International Monetary Fund. Asia and Pacific Dept
The coronavirus disease (COVID-19) pandemic is still unfolding around the globe. In Asia, as elsewhere, the virus has ebbed in some countries but surged in others. The global economy is beginning to recover after a sharp contraction in the second quarter of 2020, as nationwide lockdowns are lifted and replaced with more targeted containment measures.
International Monetary Fund. Western Hemisphere Dept.
The economy is still in its deepest recession in decades, partly the result of the failure of past policies. The recession has been aggravated by a political crisis, which had, until recently, paralyzed policymaking and further damaged confidence. President Rousseff was impeached for responsibility crimes related to fiscal practices on August 31, and the government that took office in May will remain in charge until January 1st, 2019. Markets have responded positively to the new government's reform agenda, bolstering asset prices and confidence and helping the country ride a positive wave of sentiment toward emerging economies. However, while some high-frequency indicators suggest the recession may be nearing its end, the implementation of much-needed reforms to durably restore policy credibility is subject to risks.
KEY ISSUES Removing structural obstacles to growth. After six years of persistent contraction, Croatia’s economy is showing signs of a tentative recovery, supported by a favorable environment—the last economy in emerging Europe to exit the post-Lehman recession of 2008/09. Deep-seated structural factors have impeded the economy’s capacity to adjust, many of them relating to incomplete transition of Croatia’s corporate sector toward market orientation. While the authorities have made progress with some structural reforms in previous years, others remain incomplete—notably reform of the bloated, inefficient state- owned enterprise sector and of Croatia’s opaque governance system, characterized by much overlap between different layers of government. Unless addressed, these factors are bound to weigh on activity going forward. Restoring Fiscal Sustainability. Large fiscal vulnerabilities have built up in the wake of the recession. In the face of high fiscal deficits and public debt, policy has started to move in the right direction under the auspices of the European Commission’s Excessive Deficit Procedure. However, it requires more of a long-term orientation: a comprehensive consolidation plan should aim not only at reducing the deficit, but also at restructuring the budget to render it more growth and employment friendly. Safeguarding Monetary and Financial Stability. The kuna-euro exchange rate anchor remains without viable alternative for the time being, given the high degree of loan euroization. The banking system has remained resilient despite the drawn-out recession. Continued supervisory vigilance is needed to preserve this record. Previous Staff Advice. No major additional progress has been made on structural reforms since the 2014 Article IV consultation. Fiscal consolidation has advanced gradually, although efforts to reduce the headline deficit have been frustrated by revenue underperformance in a deflationary environment.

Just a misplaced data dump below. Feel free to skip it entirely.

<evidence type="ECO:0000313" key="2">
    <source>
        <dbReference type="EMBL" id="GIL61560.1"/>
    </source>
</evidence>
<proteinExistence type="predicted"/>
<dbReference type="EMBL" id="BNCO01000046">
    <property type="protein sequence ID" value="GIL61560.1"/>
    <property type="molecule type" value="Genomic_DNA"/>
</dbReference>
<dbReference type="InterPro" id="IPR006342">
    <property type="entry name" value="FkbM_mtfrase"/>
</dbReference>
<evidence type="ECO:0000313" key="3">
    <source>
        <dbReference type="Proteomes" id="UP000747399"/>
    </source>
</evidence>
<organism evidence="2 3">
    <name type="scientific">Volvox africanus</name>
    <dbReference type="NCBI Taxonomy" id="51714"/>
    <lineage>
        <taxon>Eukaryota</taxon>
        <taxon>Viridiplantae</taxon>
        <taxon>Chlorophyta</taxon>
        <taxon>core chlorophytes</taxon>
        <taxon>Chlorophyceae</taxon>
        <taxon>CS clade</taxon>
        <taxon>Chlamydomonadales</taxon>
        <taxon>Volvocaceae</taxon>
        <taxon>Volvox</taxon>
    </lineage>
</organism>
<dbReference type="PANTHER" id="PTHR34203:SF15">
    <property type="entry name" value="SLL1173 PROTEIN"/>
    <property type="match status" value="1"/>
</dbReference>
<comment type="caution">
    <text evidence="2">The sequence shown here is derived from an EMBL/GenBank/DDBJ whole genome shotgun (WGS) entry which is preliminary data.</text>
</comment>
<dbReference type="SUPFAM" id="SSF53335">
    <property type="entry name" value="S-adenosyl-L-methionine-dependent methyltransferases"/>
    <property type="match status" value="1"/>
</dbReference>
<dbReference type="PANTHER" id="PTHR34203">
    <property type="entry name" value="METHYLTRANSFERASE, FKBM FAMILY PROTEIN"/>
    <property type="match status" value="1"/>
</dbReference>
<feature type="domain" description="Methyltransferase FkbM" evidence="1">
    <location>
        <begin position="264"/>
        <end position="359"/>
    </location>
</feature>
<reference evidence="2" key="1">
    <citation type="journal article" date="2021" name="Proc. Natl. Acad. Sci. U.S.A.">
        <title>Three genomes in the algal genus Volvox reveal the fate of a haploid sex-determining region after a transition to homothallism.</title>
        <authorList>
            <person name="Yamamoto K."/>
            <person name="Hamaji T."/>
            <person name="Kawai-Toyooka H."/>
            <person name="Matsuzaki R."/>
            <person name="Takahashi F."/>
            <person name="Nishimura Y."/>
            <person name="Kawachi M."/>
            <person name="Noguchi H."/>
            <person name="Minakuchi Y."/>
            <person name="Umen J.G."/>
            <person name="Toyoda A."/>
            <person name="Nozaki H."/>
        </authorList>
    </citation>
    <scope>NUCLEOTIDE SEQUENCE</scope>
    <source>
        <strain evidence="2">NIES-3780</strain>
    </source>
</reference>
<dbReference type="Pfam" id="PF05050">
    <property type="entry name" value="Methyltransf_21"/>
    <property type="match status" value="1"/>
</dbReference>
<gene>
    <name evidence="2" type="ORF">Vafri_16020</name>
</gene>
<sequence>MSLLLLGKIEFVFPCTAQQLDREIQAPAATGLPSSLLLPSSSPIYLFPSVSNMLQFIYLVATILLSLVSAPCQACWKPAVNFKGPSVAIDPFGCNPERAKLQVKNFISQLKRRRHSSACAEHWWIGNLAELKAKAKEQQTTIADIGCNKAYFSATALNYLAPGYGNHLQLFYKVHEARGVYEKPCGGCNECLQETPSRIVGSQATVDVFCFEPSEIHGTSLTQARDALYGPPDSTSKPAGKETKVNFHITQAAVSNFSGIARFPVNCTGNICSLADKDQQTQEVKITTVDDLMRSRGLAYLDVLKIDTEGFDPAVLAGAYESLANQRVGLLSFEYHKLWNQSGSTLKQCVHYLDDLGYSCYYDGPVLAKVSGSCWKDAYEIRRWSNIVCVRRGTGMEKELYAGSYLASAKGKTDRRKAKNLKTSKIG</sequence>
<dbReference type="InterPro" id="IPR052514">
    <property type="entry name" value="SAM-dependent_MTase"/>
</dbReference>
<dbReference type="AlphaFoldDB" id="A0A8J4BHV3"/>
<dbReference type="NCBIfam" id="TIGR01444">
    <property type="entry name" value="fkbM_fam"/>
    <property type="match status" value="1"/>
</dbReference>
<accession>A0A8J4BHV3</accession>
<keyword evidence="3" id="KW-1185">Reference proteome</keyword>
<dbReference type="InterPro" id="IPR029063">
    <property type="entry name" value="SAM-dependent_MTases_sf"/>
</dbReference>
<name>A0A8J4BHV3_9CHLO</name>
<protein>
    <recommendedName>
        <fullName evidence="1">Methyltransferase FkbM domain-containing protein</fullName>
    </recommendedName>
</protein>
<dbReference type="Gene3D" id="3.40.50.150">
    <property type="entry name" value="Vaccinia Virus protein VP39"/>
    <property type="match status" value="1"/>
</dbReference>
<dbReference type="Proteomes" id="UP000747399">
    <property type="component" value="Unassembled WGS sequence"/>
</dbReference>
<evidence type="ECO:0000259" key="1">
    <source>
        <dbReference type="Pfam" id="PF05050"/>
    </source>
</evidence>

This 2014 Article IV Consultation highlights that Croatia remains stuck in an unusually drawn out recession. In 2013, real GDP contracted for the 5th consecutive year, and stands now at less than 90 percent of the end-2008 level. Unemployment has risen to 17 percent. Domestic demand remains depressed as corporations and households focus on reducing excessive debts accumulated in the 2000s. Exports and foreign direct investment are also feeble. The outlook is for an additional contraction in 2014 of almost 1 percent. Real domestic demand would remain feeble, reflecting both weak private sector demand and fiscal consolidation.